It may not have the historical resonance of Alexander Graham Bell’s "Mr. Watson, come here, I want you!” But Oprah Winfrey’s first (and apparently unsuccessful) attempt at a tweet – "ASHTON IS NEXT" – is wielding some immediate impact and reaction.
The talk show queen’s debut Friday as a Twitter user, and her playful jab at Ashton Kutcher – who recently passed 1 million followers on the microblogging service, beating CNN to the mark – had some in the geek set predicting doom.
“Oprah and Ashton Will Destroy Twitter,” declared the headline above a column by PCMAG.com’s Lance Ulanoff, who wrote that celebrities are “almost uniformly useless on the service,” often using ghost posters and contributing little of substance in their messages of 140 characters or less.
The stars on Twitter, as Silicon Valley Insider recently noted, have quickly gone from tech gurus with big followings – like Robert Scoble – to the Oprahs and Ashtons. Like Facebook, which recently logged its 200 millionth user, Twitter is going mainstream – and is apparently headed for another growth spurt, thanks to Winfrey.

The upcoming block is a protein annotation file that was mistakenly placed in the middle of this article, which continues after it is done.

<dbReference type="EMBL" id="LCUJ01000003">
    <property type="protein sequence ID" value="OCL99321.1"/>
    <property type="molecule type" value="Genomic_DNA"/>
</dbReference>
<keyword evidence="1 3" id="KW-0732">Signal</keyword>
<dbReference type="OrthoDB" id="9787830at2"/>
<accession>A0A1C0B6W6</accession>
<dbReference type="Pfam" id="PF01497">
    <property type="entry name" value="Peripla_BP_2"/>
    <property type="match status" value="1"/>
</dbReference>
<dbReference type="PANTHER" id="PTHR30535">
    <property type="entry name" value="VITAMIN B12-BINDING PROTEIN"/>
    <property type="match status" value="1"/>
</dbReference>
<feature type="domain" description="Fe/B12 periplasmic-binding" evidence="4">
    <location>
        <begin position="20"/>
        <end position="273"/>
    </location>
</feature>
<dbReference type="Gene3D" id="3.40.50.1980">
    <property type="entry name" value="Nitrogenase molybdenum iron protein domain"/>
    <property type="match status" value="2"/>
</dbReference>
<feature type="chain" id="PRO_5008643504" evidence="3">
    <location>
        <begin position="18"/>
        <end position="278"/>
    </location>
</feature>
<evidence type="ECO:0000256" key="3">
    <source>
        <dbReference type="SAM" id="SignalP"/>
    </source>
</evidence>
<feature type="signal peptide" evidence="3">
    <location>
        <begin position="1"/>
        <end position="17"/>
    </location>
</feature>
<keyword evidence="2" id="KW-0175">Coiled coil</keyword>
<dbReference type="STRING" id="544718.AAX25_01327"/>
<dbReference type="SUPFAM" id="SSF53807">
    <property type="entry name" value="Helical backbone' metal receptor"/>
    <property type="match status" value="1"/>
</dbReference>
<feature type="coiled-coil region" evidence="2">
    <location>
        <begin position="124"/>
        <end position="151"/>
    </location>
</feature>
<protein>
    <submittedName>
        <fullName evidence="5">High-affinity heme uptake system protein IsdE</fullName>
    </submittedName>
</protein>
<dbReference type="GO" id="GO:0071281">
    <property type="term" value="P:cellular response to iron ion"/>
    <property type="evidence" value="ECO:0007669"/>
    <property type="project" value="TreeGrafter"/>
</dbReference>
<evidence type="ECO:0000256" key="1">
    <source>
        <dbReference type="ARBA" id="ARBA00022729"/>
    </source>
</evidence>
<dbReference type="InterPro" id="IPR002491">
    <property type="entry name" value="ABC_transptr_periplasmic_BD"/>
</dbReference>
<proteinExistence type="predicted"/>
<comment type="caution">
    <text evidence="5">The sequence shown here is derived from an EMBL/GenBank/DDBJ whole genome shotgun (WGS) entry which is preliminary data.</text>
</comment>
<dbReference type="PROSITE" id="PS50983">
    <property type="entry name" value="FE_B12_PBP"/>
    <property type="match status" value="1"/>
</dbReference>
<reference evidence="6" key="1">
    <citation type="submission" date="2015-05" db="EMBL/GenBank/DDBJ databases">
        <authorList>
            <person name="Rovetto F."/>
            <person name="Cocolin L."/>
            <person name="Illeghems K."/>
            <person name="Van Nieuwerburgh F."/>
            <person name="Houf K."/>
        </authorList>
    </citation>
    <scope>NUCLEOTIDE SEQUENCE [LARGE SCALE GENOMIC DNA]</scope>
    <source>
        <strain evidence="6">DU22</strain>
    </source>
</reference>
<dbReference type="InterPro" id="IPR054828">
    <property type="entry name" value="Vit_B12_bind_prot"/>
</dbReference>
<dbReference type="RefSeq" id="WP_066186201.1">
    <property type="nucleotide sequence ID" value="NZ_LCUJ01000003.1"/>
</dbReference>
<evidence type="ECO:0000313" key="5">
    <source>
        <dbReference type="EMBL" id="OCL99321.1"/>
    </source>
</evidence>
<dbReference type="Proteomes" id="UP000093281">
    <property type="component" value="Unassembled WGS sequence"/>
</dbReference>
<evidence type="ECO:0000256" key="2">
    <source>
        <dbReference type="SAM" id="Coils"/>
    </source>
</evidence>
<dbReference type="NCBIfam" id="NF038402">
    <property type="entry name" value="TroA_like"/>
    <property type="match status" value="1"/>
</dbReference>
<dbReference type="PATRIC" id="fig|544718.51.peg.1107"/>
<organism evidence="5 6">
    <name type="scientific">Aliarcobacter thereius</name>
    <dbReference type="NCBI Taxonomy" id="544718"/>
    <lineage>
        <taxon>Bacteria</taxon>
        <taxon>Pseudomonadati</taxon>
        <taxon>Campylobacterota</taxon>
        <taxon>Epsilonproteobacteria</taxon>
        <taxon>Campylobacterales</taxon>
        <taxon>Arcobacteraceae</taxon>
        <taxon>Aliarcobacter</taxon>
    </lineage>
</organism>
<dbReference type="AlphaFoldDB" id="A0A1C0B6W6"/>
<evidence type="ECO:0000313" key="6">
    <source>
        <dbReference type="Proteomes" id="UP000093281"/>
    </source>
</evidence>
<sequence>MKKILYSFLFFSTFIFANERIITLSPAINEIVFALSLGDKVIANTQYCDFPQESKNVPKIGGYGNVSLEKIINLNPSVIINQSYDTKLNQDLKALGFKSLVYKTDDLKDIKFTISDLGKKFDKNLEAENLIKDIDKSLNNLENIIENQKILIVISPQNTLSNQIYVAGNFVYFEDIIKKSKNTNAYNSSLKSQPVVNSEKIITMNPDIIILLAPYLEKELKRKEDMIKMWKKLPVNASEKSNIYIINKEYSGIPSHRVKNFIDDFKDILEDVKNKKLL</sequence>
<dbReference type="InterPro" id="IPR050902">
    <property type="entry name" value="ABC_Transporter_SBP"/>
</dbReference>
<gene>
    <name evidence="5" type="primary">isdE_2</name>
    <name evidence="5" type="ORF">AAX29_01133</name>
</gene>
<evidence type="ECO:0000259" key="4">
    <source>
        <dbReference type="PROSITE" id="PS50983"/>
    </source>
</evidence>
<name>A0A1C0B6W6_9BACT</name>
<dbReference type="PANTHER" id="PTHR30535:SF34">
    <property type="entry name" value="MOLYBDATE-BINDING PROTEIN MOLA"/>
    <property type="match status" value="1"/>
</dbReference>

The value in Twitter rests in how you use it – especially in whom you follow. You can use Twitter to keep up with your favorite twittering celebrities or politicians. You can use it as a way to promote yourself or your business (even the Army is twittering). You can use it to follow friends and family. You can use it as a tool to distribute and receive everything from news to fun links.
Or you don’t have to use it at all.
Twitter co-founder Evan Williams probably doesn’t care how folks use it – just as long as they sign up. Williams, who was by Winfrey’s side on her TV show as she launched her initial tweet, is no doubt happily watching new members roll in, even if he still hasn’t announced how he plans to get the dollars rolling in.
Winfrey, meanwhile, had notched more than 400,000 followers by Monday night, as some predicted she’d soon attract a million users to Twitter’s ranks. She’d better hurry – Kutcher is closing in on 1.3 million followers.
Hester is founding director of the award-winning, multi-media NYCity News Service at the City University of New York Graduate School of Journalism. He is the former City Editor of the New York Daily News, where he started as a reporter in 1992.